I leave the mud on the soles of my boots and step into the stream, not hesitating or wishing for anything in particular—except, perhaps, for the feeling of water surrounding me. leaves, yellow and pale, drift on the currents around my ankles, their anchors left far behind. I try not to lose my footing on the loose pebbles. there is nothing to hold onto except my slippery breath. the quavering waters slip past me and lift me off my feet. almost. I look down and watch the water striders, their legs as thin as spiderwebs, always reaching out for something elusive, something just out of reach. they grab for my boot laces, which trail in the stream like loose thoughts, but thoughts are elusive and just out of reach. the bugs are carried downstream, yet they never stop reaching.
I can only wonder. I can only stand in these colorless waters and stare around me—at the sparrow tucked away in the thicket, at the speckled fish waiting by the banks for winter to put them to sleep, at the group of spruces leaning against a decaying oak, at the cardinal that is almost ready to burst into flame and set the forest on fire—and hold my silken breath before it escapes me and drifts away with the stream.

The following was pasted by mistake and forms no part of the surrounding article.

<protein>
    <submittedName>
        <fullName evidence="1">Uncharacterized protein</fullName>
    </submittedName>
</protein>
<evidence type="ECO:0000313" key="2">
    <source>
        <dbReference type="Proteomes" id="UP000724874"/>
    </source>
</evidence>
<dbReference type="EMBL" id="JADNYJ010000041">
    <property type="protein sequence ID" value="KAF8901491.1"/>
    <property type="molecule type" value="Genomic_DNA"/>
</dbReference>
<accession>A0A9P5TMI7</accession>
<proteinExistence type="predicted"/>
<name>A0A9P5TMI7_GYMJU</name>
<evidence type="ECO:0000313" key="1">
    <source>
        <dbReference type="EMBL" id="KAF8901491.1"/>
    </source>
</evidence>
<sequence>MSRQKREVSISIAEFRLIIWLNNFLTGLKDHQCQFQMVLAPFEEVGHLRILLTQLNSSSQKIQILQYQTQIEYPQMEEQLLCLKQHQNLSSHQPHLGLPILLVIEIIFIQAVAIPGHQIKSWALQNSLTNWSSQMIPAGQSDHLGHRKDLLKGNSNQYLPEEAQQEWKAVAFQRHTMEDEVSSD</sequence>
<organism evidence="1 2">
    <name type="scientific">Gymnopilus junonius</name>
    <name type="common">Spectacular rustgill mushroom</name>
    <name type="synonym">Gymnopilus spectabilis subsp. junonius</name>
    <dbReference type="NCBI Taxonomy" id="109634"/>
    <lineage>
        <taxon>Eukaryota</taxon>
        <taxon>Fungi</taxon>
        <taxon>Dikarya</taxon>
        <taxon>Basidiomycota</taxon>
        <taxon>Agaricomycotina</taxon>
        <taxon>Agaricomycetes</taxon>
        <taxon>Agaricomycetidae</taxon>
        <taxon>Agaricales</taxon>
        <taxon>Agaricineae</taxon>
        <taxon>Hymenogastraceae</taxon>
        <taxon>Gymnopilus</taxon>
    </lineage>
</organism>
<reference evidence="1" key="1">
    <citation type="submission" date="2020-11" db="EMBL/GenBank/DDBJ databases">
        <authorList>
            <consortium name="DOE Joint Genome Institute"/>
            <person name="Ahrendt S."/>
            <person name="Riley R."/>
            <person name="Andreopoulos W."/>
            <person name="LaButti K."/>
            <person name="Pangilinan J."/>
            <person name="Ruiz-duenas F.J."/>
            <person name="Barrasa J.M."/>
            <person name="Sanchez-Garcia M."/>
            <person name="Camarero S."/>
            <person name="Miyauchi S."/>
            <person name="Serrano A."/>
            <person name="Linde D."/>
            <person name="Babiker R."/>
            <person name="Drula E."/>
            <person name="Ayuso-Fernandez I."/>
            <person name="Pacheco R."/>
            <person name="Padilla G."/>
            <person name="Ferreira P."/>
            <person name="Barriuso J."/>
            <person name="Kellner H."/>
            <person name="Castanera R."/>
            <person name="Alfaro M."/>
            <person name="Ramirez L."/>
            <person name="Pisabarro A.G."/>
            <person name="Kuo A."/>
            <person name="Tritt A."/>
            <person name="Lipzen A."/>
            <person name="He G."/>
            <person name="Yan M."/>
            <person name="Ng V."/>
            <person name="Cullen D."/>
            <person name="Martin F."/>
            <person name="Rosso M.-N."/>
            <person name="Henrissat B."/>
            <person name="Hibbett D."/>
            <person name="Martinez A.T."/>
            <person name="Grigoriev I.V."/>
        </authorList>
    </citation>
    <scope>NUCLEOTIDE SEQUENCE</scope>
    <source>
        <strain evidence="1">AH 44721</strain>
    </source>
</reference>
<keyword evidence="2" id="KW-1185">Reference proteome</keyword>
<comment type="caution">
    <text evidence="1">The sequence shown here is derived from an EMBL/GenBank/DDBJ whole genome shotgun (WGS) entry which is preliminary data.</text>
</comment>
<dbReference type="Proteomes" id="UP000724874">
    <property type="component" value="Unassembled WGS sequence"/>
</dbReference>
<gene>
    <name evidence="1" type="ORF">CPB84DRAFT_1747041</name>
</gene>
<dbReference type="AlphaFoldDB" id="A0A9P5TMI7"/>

Ben has been dabbling in poetry for the past seven years and has work published in St. Cloud State University’s Upper Mississippi Harvest (2018, 2016, 2015), Kaleidoscope (2017, 2016, 2015), and Penn State’s The Dangling Modifier. He lives in a rural town encircled by corn and soy fields in South-Central Minnesota. As of now, he is writing a middle-grade fantasy novel.